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Changes to Flexible Working Rules in 2024

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April 6th 2024, saw some landmark updates to employer legislation. One piece of legislation will change employer relations for good. The Flexible Working Amendment 2023 has made massive changes to flexible working, and employers must adapt.

What is Flexible Working?

Simply put, flexible working and flexible working rules are any type of working pattern that differs from a conventional one. In other words, ways of working that suit an employee’s needs.

For example:

  • Having flexible start and finish times
  • Moving from full-time to part-time work
  • Adapting work hours to suit school hours or care arrangements
  • Working remotely for part or all of your time

Flexible working allows employees to adapt their work schedules to suit their personal needs and daily lives. It also benefits employers, as employees can schedule their time around the needs of the business.

What Has Changed About Flexible Working?

The changes that the government published in response to the 2021 consultation on flexible working laws and rules became law on April 6th. Here are the critical changes to flexible working:

Flexible Working is a Day One Right

The right to request flexible working is now a Day One Right. Previously, this option was only available after 26 weeks of continuous employment. However, with the changes, employees can now make requests on their first day of employment.

However, you should remember that this is just a right to request flexible working hours and not a right to have them.

The Procedure is Changing

The process of requesting flexible working is now much simpler. Employees no longer have to explain how their request might impact the employer.

More Requests are Being Allowed

Previously, only one request for flexible working was allowed within 12 months, and the employer was required to respond within three months.

However, employees can now make two requests within 12 months of working, and an employer must respond within two months.

Discussing Alternatives

The government has also changed its guidance on procedure.

If you, as the employer, intend to reject an employee’s flexible working request, you must now discuss alternative forms of flexible working from the request.

What do Employers Need to do?

If you are a client of HR:4UK you do not need to do anything as we have already updated the contents of your flexible working policy. All you would need to do is to point your employees to their Employment Handbook to see the changes.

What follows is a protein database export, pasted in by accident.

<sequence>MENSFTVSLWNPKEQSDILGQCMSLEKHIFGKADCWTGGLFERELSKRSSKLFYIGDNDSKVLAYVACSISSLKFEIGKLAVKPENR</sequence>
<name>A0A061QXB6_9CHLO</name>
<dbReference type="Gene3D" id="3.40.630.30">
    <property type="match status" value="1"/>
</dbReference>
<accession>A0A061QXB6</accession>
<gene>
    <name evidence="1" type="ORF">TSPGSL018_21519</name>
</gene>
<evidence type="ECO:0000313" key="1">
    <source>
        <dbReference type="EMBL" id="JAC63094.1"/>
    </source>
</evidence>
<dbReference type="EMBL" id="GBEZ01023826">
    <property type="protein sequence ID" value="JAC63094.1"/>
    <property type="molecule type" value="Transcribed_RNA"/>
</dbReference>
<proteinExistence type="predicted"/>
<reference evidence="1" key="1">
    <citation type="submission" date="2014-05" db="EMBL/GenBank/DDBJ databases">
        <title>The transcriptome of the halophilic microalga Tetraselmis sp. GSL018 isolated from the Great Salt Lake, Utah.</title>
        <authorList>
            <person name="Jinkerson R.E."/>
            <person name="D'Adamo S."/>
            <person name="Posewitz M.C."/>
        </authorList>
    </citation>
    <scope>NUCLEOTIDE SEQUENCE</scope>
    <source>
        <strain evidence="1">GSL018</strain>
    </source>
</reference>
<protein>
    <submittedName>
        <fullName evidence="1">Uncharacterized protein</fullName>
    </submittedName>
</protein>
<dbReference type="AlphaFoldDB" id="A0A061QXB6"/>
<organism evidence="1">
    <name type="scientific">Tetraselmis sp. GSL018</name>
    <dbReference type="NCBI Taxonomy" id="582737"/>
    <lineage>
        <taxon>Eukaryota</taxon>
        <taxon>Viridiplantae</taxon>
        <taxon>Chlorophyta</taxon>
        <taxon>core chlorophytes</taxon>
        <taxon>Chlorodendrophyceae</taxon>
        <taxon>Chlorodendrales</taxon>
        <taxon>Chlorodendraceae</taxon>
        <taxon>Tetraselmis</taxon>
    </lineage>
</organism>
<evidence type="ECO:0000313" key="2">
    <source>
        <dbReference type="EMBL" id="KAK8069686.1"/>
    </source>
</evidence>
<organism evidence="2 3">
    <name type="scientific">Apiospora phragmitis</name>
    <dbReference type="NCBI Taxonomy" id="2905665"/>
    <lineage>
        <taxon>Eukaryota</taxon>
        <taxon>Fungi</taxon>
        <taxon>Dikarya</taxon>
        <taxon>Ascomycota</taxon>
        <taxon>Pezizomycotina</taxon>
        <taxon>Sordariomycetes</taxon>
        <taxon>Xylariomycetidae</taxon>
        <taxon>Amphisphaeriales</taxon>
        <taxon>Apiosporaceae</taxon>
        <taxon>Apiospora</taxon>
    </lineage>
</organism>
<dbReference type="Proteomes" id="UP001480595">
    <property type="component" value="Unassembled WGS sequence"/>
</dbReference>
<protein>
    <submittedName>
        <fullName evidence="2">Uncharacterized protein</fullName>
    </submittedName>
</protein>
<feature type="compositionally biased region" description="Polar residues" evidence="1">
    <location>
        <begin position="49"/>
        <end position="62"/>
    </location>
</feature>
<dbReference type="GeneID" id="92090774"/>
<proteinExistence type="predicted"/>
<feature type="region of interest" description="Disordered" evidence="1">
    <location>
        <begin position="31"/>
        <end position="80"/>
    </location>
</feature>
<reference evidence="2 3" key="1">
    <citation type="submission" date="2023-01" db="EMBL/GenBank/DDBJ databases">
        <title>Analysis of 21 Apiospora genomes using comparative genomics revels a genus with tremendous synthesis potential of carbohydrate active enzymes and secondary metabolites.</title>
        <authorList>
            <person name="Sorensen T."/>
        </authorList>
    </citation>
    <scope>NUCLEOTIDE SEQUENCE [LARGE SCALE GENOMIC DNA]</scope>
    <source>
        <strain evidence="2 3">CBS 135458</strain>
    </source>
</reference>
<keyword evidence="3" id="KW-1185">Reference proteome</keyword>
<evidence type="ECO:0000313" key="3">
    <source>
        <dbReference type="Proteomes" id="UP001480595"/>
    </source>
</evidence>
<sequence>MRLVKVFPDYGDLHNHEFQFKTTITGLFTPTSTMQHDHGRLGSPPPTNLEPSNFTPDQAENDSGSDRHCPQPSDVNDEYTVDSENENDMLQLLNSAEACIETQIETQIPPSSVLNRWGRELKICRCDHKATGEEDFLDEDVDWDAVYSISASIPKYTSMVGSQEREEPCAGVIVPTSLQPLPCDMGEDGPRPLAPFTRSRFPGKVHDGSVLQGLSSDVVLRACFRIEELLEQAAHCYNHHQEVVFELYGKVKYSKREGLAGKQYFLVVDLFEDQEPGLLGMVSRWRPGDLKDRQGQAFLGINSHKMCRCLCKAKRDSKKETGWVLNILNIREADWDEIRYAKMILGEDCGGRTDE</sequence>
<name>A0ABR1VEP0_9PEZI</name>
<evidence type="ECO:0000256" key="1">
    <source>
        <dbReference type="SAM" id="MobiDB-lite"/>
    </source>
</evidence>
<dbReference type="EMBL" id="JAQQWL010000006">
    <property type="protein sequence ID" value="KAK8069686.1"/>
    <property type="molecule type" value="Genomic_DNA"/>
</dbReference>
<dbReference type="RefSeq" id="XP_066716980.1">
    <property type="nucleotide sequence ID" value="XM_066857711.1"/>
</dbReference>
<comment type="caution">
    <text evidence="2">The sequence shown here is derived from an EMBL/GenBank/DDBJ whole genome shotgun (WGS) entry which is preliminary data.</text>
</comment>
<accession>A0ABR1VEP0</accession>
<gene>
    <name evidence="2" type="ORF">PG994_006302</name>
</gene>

Non-clients are already on the right track after reading this guide, but it’s important to be diligent when reacting to changes. Check your current flexible working policy and procedure to ensure you’re compliant. It’s tempting to check off the big boxes, such as changing to a two-month turnaround time, but look at the details, like your rejection procedure.

However we would recommend that you also prepare your managers for the shift. As employees take advantage of the changes, your senior personnel need to be able to adapt to variations in working hours and patterns.

To assist with the shift, you could implement new technologies such as remote meeting software or introduce policies such as a handover process for employees working different hours.

Ultimately, it’s about embracing flexible working, not running away. 95% of employees who work flexibly say it positively impacts their productivity, so you may find some benefits to embracing a flexible approach.

Need help Navigating the Flexible Working Rules and Changes?

At HR:4UK, we believe that employers should be able to focus on their business as a priority. We have made this a reality for thousands of employers and businesses, alleviating the responsibility of HR and employment law matters.

We strive to empower businesses with expert and professional HR support. Allow yourself to focus on your business and consult with HR:4UK today for better guidance through the changes in flexible working legislation.

E: [email protected] or call us on 01455 444222

Angela Clay

A qualified employment law solicitor and our managing director, Angela has unparalleled legal expertise and decades of experience and knowledge to draw from. She’s a passionate speaker and writer that loves to keep employers updated with upcoming changes to legislation, and is a regular guest speaker on BBC Leicester Radio.